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    I think it depends greatly on where you sub. I've never been thanked so much for teaching as I was when I subbed one of the middle schools in my local district. Sure you get some really crappy days, but I had a lot of great days subbing and I learned a lot about myself as a teacher and what I preferred to teach. I found out I actually love middle school, I'd probably be a decent MS math teacher, and in a suburban district I really enjoy upper grades. I love my second graders now, but it's my team that makes it worth it, not as much the students. I wouldn't teach upper elementary or middle school in my current district because there's a lot more attitude and behavior issues in urban districts, but in another district I might.

    Subbing can be hard, but I also found it very enjoyable when I had classes that fit with my personality as a teacher.
     
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  17. MrsC

    MrsC Multitudinous

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    This will really depend on where you are. We have our "duds", but most of our subs are great and we recognize that we could not be successful without them. Here, our subs must be qualified teachers and, in many areas, starting with day-to-day subbing is the only way to get a permanent, contract position.

    Sounds like the day went well for you, Ms. Holyoke!
     
  18. Mr Magoo

    Mr Magoo Comrade

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    Jan 25, 2017

    .
     
    Last edited: Feb 25, 2017
  19. DebbieinOH

    DebbieinOH Rookie

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    Hello,

    I am planning on starting substitute teaching in the next few weeks. I am a former first grade teacher (that taught 15 years ago). I am a little nervous going in the classroom again (as it won't be my classroom.) I am planning on getting back to teaching and think this is the best way to get my foot back in the door. I am certified PreK through Third Grade. I have only 4 more classes to get my Reading License and am planning on starting that in the summer. My goal is to be a Title I Reading Teacher. Any tips to calm my nerves would be appreciated before I start subbing. Thank you!
     
    Last edited: Jan 25, 2017
  20. CherryOak

    CherryOak Companion

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    Jan 25, 2017

    I'm in a similar boat. I don't know if it's the extra years or motherhood, but it seems much easier to be in a classroom now. You got this.
     
  21. DebbieinOH

    DebbieinOH Rookie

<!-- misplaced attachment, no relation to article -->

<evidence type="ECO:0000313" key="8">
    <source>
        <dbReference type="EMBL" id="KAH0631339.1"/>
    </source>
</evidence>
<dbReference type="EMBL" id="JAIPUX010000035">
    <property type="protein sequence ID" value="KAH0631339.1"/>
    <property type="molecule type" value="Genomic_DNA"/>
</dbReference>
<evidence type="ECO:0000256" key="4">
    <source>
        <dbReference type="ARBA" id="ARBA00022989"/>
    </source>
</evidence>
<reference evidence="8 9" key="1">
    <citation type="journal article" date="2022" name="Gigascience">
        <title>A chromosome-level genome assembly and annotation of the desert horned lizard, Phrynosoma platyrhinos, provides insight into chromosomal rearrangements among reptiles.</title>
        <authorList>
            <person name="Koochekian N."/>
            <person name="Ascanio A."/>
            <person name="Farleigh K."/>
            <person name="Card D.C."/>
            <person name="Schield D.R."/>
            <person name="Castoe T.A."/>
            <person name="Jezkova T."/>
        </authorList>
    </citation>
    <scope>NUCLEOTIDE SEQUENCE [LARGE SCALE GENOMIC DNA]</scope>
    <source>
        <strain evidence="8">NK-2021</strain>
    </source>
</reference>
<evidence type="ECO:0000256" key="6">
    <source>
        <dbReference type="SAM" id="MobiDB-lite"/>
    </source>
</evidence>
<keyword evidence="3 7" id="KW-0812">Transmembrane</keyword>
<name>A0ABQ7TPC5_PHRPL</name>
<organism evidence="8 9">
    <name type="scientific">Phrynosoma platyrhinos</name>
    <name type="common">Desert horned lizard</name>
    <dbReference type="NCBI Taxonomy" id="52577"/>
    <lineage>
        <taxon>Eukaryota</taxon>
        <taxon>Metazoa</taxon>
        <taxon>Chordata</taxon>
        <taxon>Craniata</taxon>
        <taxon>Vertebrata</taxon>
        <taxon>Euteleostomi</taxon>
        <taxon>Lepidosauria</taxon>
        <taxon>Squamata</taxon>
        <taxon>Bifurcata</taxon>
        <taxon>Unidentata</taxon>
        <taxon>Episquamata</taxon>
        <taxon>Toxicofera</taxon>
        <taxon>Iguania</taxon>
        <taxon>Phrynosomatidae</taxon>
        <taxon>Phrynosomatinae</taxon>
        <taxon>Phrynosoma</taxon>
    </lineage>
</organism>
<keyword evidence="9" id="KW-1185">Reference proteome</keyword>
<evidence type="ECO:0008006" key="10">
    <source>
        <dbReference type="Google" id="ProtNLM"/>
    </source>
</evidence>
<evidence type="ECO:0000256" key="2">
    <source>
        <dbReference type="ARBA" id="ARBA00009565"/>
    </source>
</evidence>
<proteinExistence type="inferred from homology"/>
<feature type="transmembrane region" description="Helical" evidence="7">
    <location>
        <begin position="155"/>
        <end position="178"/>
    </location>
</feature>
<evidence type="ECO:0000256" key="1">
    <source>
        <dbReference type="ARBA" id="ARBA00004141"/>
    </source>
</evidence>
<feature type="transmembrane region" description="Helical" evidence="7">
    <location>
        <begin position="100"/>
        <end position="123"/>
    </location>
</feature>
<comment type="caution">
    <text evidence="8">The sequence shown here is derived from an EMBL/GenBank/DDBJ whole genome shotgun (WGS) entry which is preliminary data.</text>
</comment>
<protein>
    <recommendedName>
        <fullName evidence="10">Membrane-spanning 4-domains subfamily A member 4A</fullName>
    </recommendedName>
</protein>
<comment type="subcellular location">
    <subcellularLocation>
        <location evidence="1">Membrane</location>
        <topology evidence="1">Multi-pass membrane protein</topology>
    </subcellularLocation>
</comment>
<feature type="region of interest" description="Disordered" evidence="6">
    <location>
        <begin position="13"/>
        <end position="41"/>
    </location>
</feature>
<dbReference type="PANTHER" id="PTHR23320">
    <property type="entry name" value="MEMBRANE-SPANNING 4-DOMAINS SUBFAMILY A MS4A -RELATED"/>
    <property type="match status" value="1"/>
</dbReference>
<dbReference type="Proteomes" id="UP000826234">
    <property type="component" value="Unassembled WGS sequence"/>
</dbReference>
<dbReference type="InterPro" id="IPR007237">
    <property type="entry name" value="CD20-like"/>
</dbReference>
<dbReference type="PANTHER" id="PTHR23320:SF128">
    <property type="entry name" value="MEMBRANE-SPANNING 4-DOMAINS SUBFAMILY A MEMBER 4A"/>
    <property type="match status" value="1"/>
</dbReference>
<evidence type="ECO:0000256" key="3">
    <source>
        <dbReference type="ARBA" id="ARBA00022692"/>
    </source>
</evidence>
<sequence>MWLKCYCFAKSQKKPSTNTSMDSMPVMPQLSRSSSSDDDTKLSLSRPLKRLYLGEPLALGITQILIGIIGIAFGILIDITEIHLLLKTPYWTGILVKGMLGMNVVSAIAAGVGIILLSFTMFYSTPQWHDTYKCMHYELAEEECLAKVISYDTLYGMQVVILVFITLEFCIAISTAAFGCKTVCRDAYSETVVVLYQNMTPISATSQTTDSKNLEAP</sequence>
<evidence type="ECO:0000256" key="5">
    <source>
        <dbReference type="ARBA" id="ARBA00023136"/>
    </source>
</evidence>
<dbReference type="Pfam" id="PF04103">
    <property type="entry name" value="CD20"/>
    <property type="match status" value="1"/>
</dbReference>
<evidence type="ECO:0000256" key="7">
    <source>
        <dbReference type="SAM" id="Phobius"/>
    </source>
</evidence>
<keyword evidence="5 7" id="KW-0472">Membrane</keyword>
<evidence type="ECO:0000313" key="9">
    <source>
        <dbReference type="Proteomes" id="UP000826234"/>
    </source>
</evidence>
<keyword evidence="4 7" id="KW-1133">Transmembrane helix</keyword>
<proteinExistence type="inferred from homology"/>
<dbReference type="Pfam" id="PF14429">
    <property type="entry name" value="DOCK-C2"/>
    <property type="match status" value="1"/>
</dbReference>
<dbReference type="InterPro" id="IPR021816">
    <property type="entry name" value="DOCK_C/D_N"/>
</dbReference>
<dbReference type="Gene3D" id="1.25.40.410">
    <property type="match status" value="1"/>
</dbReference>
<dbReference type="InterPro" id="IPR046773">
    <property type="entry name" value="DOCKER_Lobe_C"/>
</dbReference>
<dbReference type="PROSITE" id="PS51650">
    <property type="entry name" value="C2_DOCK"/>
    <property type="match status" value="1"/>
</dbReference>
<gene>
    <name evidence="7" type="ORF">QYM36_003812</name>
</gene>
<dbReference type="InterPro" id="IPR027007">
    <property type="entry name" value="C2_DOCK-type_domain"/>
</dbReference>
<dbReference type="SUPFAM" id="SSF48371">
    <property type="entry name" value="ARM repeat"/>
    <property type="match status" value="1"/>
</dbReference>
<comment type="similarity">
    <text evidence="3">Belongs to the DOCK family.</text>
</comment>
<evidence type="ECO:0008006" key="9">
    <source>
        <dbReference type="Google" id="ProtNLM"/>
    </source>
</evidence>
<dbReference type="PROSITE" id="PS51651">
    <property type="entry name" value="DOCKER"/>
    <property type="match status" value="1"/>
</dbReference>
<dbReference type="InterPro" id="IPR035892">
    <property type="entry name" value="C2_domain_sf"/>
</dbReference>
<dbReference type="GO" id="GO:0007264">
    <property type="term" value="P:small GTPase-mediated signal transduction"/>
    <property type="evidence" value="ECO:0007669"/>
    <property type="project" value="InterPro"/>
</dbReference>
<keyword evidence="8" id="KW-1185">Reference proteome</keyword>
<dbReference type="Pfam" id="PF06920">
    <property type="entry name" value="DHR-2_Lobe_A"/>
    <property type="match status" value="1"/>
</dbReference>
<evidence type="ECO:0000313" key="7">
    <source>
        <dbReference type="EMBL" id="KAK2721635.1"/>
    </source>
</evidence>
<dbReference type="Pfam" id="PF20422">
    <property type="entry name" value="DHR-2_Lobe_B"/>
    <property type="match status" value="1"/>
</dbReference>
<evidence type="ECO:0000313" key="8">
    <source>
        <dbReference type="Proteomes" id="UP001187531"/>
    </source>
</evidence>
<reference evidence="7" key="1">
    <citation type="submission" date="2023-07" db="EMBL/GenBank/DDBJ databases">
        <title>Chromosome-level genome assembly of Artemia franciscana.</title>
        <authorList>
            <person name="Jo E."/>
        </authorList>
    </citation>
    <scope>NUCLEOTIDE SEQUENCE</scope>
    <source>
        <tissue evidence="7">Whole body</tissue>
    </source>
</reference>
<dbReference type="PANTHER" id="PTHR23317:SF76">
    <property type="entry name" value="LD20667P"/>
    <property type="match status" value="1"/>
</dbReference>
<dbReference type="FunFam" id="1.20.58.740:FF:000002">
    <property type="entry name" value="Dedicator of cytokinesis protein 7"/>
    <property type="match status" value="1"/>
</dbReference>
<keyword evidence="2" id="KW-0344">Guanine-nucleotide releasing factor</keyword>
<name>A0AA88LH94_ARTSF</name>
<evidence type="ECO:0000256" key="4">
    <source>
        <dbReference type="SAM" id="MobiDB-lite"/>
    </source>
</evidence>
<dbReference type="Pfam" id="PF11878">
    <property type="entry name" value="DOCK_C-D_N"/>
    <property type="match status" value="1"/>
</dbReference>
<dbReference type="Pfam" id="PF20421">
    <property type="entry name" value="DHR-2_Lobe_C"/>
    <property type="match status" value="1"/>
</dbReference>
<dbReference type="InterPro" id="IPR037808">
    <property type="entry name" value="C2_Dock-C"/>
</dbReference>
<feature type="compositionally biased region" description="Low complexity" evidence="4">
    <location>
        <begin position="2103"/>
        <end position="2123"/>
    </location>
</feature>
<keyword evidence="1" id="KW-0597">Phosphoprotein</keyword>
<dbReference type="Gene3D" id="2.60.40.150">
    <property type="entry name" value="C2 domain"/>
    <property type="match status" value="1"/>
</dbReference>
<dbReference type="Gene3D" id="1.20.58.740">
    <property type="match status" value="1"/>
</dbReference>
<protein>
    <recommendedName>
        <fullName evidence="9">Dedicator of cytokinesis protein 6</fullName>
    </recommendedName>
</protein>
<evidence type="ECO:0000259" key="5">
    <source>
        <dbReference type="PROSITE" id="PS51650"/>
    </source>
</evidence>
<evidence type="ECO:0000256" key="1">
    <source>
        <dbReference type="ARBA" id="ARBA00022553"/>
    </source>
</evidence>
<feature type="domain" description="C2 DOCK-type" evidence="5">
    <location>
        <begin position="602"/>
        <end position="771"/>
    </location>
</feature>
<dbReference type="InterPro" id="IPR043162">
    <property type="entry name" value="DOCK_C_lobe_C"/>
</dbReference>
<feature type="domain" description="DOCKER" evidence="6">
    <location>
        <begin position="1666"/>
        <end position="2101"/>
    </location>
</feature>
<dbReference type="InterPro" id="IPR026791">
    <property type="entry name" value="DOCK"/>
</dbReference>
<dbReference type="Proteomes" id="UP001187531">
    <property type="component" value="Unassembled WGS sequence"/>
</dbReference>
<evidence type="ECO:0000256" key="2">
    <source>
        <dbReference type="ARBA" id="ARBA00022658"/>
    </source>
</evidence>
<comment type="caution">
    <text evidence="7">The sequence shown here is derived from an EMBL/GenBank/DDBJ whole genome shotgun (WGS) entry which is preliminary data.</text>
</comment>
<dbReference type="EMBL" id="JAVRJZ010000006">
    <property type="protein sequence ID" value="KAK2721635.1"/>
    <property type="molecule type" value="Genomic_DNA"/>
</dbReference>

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    Thank you CherryOak :)
     
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  22. Ms.Holyoke

    Ms.Holyoke Connoisseur

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    Jan 28, 2017

    Hi everyone! I had my third experience subbing yesterday. I was in a 2nd grade classroom and I actually enjoyed it more than middle school. I felt like I was "teaching" more and helping students because in middle school the students just had an assignment to do. One issue I had with 2nd grade was the students were whispering a bit during the spelling test and I was trying to dismiss them by table and it didn't do so well since multiple students got up. Other than that, the class was reasonably well managed but this is something I would like to improve on in the future. What happened was I said I will dismiss by table and one girl raised her hand to see if she could go and I accidentally said yes. I realized I should have done a silence cue and waited.

    I
     
  23. Secondary Teach

    Secondary Teach Companion

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    I sometimes wish that I could substitute, and leave behind some of the day to day tedious responsibilities that come along with my position. But my students do make it worthwhile and so do their compliments and their parents' compliments, and compliments by my admins.
    :)
     
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  24. DebbieinOH

    DebbieinOH Rookie

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    I am hoping once I start substituting, things will get easier. I should start in the next 2 weeks. Don't know why I am so nervous. I just want to do a good job.
     
  25. MrFrank35

    MrFrank35 Rookie

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    I started out subbing and it is challenging in ways that full time teaching isn't. Unless you are in a small school, you will likely see different groups of kids every time. They don't know you and you don't know them. Even though it's only for a day, you need to be structured and clear with the kids about your expectations and what they can expect for the day.
     
  26. Ms.Holyoke

    Ms.Holyoke Connoisseur